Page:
Description: Challenge to the alleged failure of federal agencies to comply with the Endangered Species Act and Administrative Procedure Act in connection with the authorization and management of offshore oil and gas activities in federal waters off California.
Center for Biological Diversity v. Haaland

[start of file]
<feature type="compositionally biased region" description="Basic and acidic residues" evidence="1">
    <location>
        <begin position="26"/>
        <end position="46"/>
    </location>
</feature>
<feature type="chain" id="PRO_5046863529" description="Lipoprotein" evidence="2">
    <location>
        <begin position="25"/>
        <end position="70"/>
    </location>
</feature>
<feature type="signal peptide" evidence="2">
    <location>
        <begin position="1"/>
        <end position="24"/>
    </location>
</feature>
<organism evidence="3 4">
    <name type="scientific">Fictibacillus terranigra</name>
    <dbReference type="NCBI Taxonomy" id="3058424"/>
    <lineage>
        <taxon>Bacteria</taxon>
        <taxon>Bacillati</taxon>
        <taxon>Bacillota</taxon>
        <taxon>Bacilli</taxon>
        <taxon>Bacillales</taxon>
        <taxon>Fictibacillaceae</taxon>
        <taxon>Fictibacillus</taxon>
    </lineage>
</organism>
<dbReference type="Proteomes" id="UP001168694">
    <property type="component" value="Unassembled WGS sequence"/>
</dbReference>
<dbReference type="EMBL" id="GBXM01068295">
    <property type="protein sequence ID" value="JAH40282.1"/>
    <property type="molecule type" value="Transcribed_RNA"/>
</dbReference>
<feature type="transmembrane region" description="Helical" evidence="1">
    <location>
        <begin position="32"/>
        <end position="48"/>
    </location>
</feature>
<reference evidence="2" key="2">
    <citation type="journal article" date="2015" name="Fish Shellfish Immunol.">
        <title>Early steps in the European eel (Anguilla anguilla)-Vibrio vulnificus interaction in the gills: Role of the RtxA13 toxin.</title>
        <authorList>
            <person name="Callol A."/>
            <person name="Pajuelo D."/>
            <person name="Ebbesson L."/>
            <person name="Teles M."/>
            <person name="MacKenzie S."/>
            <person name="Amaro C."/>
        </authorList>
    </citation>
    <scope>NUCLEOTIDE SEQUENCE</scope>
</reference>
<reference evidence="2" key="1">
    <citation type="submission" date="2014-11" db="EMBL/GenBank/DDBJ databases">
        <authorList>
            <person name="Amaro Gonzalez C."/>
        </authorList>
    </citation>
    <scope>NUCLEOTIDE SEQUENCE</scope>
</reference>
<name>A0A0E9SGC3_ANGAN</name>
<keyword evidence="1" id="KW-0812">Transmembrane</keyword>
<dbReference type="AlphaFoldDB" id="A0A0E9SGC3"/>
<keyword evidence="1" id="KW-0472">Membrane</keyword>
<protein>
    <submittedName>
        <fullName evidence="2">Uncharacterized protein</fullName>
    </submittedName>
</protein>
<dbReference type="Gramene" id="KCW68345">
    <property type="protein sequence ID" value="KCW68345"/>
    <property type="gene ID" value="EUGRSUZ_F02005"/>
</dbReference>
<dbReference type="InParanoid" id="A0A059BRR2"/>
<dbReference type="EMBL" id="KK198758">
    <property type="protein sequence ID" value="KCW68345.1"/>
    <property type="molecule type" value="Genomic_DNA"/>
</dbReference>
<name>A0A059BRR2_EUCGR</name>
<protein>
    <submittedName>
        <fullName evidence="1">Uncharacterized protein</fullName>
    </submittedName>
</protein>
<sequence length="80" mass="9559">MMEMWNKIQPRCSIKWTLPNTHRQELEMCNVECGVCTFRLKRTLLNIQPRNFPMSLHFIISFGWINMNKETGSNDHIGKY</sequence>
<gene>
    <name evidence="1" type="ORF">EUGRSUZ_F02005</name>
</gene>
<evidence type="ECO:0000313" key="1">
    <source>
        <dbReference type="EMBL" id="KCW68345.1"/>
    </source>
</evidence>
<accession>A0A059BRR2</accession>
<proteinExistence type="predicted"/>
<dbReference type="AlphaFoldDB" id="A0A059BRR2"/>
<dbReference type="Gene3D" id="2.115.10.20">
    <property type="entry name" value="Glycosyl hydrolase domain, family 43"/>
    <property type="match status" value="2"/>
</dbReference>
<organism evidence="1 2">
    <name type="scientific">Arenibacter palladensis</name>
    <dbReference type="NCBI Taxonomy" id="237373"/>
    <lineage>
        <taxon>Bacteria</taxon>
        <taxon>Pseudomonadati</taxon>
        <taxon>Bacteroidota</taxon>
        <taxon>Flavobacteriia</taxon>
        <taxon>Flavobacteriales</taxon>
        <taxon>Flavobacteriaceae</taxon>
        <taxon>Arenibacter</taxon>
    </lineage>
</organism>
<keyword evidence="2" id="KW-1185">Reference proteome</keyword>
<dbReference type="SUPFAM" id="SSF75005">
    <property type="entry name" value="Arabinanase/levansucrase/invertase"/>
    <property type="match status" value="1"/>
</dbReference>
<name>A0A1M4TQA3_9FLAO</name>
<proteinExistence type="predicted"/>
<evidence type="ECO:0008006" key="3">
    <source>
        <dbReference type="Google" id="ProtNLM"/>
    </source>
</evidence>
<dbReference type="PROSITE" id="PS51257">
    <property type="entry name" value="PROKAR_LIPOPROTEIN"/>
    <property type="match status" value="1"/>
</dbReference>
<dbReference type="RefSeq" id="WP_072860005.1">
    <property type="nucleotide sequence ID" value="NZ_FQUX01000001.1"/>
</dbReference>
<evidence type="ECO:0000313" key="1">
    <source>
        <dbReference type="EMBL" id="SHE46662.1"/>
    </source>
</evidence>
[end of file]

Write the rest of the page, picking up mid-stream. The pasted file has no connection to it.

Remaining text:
Filing Date Type File Action Taken Summary 08/26/2022 Order Download Case stayed and parties ordered to comply with the terms with the stipulated agreement. Endangered Species Act Challenge to Offshore Drilling off California Stayed After Agencies Reinitiated Consultation. The federal district court for the Central District of California stayed a case brought by the Center for Biological Diversity that challenged 2017 determinations that offshore oil and gas activities on the Pacific Outer Continental Shelf off California were not likely to adversely affect species listed under the Endangered Species Act (ESA) as well as the failure to reinitiate consultation under the ESA in light of new information regarding impacts not previously considered. The new information included new studies regarding oil and gas drilling’s impact on climate change. The Bureau of Ocean Energy Management and Bureau of Safety and Environmental Enforcement requested reinitiation of consultation approximately three months after the lawsuit was filed, and they represented that they intended to update their oil spill risk analysis, consider newly designated critical habitat for two species of whale, and continue to review proposed actions for potential impacts to listed marine species. They anticipate providing a new consultation package to the National Marine Fisheries Service by February 28, 2023. 08/24/2022 Stipulation Download Parties filed stipulated agreement to stay case. 01/26/2022 Complaint Download Complaint filed. Lawsuit Alleged that New Information on Oil Drilling’s Exacerbation of Climate Change Triggered Duty to Reinitiate Endangered Species Act Consultation. In a lawsuit filed in the federal district court for the Central District of California, Center for Biological Diversity challenged the alleged failure of federal agencies to comply with the Endangered Species Act (ESA) and Administrative Procedure Act (APA) in connection with the authorization and management of offshore oil and gas activities in federal waters off California. CBD claimed that a 2017 determination that the activities were not likely to adversely affect certain endangered and threatened whales, turtles, fish, and other species or their critical habitat was arbitrary, capricious, an abuse of discretion, and not in accordance with the ESA and its procedures. CBD also claimed that the agencies violated the ESA and APA by failing to reinitiate and complete consultation despite “new evidence of impacts from [offshore oil and gas production and development activities] in a manner or to an extent not previously considered.” As one type of new information that allegedly triggered the duty to reinitiate consultation, the complaint cited new studies regarding the impact of oil and gas drilling on climate change, “which is already threatening many species with extinction.” The complaint cited a study that estimated that “every barrel of federal oil left undeveloped would result in nearly half a barrel reduction in net oil consumption, with associated reductions in greenhouse gas emissions” and a second study that confirmed the first study’s findings for California.